From May 28 to June 10, 2009, several artists in Petersburg organized a plein air session outside the Smolny Institute (Petersburg city hall), where they painted the horror (of Russian reality) from life.
From May 28 to June 10 those artists were on a hunger strike.
It would be best to quote their words first:
The beautiful views of St. Petersburg conceal a grim reality: summonses to prophylactic interviews, intimidation of civic activists, and cops acting with impunity in the streets. It is the duty of artists to reflect reality, no matter how horrific, by exposing its darker aspects. […] The illegal mass detention of the May 1 street demonstration organized by Petersburg artists, along with the arrest of our ‘brother in art’ Artem Loskutov in Novosibirsk on an absurd charge leave us with no doubts, and no choice. We, the artists of St. Petersburg, are forced to declare a hunger strike with the goal of appealing to the authorities to observe their own laws and our constitutional rights, and to cease the repression of artists. There must be an end to the criminalization of contemporary art.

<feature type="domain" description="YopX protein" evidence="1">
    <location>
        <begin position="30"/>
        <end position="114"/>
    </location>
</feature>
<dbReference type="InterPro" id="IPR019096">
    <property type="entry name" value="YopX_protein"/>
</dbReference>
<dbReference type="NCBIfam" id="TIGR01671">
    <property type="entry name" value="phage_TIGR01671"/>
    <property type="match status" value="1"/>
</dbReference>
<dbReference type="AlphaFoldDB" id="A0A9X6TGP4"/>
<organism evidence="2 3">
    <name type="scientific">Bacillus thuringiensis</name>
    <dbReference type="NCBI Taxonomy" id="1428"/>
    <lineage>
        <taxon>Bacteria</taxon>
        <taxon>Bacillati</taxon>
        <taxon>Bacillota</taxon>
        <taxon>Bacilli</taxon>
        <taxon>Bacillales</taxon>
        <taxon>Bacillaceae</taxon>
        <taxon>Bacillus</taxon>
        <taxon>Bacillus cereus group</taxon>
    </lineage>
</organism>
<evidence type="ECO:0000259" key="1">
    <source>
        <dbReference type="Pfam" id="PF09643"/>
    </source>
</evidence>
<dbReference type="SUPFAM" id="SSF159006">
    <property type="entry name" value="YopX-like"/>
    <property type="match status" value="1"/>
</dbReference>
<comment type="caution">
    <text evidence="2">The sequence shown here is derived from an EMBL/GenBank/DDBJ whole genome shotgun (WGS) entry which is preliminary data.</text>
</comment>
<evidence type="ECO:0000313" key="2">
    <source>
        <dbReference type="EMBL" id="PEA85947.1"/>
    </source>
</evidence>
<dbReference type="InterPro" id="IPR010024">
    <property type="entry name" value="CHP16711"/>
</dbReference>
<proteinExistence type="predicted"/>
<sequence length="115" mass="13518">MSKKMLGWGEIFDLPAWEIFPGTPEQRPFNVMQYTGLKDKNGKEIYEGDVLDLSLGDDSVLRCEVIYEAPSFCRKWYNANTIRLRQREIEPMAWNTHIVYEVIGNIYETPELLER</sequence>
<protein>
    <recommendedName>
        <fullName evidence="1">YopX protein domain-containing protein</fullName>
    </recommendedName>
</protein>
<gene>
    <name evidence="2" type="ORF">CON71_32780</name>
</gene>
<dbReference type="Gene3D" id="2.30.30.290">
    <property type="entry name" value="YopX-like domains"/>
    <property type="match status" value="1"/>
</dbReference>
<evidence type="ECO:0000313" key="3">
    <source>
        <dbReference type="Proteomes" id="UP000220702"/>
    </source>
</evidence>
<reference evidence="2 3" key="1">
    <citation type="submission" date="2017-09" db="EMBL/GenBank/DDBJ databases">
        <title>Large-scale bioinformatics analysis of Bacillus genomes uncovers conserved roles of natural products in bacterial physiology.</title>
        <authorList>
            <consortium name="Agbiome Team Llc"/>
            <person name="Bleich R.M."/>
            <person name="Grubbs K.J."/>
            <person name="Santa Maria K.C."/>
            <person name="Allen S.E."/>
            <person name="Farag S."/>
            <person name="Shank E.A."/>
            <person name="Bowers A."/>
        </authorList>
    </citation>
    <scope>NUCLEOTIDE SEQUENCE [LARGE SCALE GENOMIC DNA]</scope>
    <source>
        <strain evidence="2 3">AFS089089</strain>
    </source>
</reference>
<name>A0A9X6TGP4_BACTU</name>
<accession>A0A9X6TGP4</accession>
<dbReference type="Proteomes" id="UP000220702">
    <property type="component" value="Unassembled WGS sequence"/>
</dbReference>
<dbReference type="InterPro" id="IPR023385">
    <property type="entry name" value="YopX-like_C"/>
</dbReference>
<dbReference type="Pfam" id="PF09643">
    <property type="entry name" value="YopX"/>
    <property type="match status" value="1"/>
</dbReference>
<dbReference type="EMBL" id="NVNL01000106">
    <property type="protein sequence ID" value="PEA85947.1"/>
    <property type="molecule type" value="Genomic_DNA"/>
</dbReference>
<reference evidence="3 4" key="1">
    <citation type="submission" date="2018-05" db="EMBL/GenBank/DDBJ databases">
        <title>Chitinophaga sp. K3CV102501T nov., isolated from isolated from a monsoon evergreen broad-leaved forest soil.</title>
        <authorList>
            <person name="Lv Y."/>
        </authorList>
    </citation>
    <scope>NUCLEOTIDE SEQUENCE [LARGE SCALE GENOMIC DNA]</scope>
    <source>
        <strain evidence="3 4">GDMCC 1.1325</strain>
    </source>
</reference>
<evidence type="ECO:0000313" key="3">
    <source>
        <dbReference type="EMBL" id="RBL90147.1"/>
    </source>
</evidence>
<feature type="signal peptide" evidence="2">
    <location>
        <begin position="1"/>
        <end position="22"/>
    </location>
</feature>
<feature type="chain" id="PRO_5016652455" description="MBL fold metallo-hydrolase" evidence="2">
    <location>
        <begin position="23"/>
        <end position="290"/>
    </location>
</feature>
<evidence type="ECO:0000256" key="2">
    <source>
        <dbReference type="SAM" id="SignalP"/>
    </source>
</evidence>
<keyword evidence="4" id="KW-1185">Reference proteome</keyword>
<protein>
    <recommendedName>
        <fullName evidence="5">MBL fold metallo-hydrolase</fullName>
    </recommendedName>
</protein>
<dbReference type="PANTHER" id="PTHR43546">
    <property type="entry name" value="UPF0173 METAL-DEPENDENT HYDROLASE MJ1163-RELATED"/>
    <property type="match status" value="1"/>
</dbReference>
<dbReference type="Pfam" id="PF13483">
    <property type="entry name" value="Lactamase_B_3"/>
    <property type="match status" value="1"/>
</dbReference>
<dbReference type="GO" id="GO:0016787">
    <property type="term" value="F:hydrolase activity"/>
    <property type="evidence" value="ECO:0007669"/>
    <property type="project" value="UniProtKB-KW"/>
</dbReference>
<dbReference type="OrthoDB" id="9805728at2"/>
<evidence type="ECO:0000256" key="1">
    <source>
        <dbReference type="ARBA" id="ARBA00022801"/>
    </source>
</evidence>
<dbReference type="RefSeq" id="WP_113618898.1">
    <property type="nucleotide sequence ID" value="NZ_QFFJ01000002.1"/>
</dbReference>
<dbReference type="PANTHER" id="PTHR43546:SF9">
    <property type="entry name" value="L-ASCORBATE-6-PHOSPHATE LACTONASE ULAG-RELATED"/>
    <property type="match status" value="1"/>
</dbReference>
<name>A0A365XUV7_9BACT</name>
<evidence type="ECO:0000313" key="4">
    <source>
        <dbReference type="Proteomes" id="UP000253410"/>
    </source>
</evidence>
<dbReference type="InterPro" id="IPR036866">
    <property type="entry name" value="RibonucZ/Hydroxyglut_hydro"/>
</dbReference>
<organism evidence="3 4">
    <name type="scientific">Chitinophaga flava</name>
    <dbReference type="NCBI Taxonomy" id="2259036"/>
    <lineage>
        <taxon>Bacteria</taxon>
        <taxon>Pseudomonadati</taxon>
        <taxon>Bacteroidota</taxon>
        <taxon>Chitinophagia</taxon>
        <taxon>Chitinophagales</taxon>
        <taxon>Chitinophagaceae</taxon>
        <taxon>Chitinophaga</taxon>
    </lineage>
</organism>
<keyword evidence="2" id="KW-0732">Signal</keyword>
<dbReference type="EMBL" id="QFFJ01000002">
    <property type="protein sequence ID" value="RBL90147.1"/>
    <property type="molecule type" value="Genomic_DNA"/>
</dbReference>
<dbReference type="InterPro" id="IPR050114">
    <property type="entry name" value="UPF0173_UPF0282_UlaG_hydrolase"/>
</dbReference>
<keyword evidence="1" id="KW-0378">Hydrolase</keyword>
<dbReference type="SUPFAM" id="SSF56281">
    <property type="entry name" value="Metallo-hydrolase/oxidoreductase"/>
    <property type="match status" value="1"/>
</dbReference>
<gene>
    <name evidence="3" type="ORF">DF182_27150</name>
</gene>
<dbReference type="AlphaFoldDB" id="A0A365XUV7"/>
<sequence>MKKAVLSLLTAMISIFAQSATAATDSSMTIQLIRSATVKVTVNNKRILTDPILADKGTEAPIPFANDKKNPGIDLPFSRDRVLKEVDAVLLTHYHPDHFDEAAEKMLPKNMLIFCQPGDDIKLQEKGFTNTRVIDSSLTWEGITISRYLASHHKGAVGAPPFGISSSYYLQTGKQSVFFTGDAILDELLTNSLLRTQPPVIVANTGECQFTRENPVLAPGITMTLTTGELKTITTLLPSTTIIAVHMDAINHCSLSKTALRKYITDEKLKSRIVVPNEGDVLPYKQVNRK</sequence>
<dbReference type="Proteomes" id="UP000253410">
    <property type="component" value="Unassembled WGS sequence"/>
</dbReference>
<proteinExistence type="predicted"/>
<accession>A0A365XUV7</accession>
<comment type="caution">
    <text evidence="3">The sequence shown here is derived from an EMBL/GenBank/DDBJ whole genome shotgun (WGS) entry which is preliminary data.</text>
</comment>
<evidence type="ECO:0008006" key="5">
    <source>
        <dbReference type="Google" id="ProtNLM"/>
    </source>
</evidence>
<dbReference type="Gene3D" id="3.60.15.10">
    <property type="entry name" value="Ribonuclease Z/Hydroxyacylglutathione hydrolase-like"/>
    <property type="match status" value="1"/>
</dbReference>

Over the course of fourteen days more and more people join the artists. Some also go on hunger strike, while others show up with their easels. Some bring their poems or guitars, while others just come to be there. Despite the hot days and cold nights, the number of people coming to support the hunger strikers continues to grow. Police officers also show an interest in the civic art initiative. They come every day to copy down the information in the artists’ ID papers and chase the journalists away. On the seventh day, they either have a bright idea or they get an assignment: to detain people. It turns out that permission should have been obtained from the authorities for the hunger strike, which is otherwise unauthorized. On the eighth day, an ambulance has to be called for one of the hunger strikers. He complains of sharp stomach pains and nausea, and he has an occasional high temperature. They diagnose acute gastritis and recommend hospitalization, but he refuses to go until the demands are met. Then, for four days, pouring rain and the international economic forum engulf the city, but there is still no visible reaction to the artists’ demands on the part of the authorities. On June 9, several cities throughout the country observe a day of solidarity in support of Loskutov. On June 10, a court reverses the earlier custody ruling and releases Loskutov on his own recognizance. Another (local) demand of the hunger strikers is also partly met: a working group of the Petersburg Governor’s Human Rights Commission takes up the issue of the illegal dispersal of the May 1 demonstration. The artists announce the end of their hunger strike in order to see through the process of getting their demands met.